Paying the Apprentice

I have a post on my personal blog about reviving the apprenticeship. There is a lot in there about what needs to be done to burst the educational bubble, so I won’t repeat that content here. But I do want to write about one aspect of this debate that is more relevant to businesses. And it’s bad news, I’m afraid: You are going to have to pay more the talent that you need.

I meet with many savvy business people who fully understand the laws of supply and demand, and who passionately believe in the open market. If they find themselves in a situation where demand for their products outstrips supply, they know that they can raise their prices. And they typically expect the government to stay out of their way and let them get on with running their business.

But when the supply of welders or machinists or apprentices dries up, some are all too ready to bemoan the fact that they cannot obtain talent for the prices they are used to paying, and to exclaim that “something must be done” by the government.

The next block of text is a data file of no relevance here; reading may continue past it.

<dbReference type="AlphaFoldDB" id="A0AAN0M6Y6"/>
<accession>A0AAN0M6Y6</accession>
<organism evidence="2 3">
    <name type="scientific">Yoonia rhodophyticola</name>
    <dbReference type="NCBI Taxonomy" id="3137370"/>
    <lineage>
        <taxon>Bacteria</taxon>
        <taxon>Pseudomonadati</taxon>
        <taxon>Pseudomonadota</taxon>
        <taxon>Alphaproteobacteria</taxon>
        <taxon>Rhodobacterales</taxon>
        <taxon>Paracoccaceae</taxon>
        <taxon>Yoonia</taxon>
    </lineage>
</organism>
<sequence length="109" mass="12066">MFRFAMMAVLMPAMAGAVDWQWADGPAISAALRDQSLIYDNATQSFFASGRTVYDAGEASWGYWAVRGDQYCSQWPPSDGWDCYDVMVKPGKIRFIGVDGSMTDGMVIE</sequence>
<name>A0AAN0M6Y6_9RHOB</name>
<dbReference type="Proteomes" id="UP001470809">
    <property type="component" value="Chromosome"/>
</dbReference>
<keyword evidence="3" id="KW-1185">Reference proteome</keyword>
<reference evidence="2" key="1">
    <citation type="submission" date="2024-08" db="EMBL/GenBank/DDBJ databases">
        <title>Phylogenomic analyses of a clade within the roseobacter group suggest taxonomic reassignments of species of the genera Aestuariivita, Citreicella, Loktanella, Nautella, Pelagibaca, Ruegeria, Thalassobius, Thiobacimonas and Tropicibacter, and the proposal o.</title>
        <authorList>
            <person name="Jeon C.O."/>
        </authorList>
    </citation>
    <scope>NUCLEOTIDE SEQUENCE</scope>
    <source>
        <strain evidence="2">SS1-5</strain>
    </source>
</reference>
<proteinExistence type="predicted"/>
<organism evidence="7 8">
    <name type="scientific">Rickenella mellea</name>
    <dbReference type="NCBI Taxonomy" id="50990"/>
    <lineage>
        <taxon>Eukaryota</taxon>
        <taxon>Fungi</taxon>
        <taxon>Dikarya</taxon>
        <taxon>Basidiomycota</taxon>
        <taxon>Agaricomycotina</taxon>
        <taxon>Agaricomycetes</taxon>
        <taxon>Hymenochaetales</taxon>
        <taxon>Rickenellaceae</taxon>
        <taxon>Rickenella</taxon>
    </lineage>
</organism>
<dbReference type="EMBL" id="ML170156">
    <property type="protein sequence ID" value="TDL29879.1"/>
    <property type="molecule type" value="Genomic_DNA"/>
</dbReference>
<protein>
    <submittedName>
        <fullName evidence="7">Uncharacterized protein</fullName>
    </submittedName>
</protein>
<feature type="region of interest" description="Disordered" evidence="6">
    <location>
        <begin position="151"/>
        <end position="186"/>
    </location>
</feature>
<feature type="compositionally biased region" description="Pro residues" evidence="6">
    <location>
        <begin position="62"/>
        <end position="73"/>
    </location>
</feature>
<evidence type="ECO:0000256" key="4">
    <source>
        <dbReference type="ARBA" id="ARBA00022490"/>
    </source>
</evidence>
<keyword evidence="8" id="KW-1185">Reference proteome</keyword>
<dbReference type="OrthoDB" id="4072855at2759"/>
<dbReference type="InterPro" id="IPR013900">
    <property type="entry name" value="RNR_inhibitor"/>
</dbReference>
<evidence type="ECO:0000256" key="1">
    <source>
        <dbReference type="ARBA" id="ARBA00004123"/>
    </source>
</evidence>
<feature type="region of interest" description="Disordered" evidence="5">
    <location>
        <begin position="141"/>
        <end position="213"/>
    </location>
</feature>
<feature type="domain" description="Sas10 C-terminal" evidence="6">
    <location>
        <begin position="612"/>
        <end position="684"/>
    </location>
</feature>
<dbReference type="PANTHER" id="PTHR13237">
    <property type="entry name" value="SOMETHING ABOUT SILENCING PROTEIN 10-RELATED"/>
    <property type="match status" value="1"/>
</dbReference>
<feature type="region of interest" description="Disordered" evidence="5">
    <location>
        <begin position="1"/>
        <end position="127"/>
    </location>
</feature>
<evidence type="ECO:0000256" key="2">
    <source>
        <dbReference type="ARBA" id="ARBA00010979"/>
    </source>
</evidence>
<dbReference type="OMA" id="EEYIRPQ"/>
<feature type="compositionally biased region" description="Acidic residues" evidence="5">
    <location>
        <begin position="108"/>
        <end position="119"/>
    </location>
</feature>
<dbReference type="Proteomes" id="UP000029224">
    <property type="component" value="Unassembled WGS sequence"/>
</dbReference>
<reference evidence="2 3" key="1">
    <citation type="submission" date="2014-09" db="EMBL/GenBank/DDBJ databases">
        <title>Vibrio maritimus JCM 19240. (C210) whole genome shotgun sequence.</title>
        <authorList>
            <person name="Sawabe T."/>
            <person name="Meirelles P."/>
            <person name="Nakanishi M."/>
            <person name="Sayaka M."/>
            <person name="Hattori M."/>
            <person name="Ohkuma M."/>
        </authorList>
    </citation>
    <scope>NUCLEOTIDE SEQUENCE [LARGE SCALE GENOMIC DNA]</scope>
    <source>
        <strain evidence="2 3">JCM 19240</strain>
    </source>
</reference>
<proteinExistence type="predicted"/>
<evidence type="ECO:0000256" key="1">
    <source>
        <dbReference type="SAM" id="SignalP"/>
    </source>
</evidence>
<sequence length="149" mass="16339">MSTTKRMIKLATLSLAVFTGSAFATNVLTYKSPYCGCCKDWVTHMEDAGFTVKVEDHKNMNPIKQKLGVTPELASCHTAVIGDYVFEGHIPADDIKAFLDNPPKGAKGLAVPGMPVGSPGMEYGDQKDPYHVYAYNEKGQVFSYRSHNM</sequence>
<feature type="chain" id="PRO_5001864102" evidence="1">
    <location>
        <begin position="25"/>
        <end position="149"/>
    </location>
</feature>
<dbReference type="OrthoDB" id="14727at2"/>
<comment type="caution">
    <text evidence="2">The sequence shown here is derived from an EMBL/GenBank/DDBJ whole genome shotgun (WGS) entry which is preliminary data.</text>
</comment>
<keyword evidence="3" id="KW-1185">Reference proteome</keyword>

Now, I am aware that raising entry-level wages is not easy. It increases costs, and causes disruption as other staff want to maintain pay differentials. But no matter how good a job we do selling young people on careers in manufacturing, nothing will change if they can earn the same wage walking into a gas station.

American manufacturing is on the brink of a renaissance. With structural issues undermining overseas competitors, we have a chance to put American companies back on top. Certainly, a lot needs to change with the image of manufacturing and the scandal of the higher education degree mills, but unless we as employers respond to the realities of the market, we shall disappoint those young people who make the right choice and decide to commit to a life in manufacturing industry.


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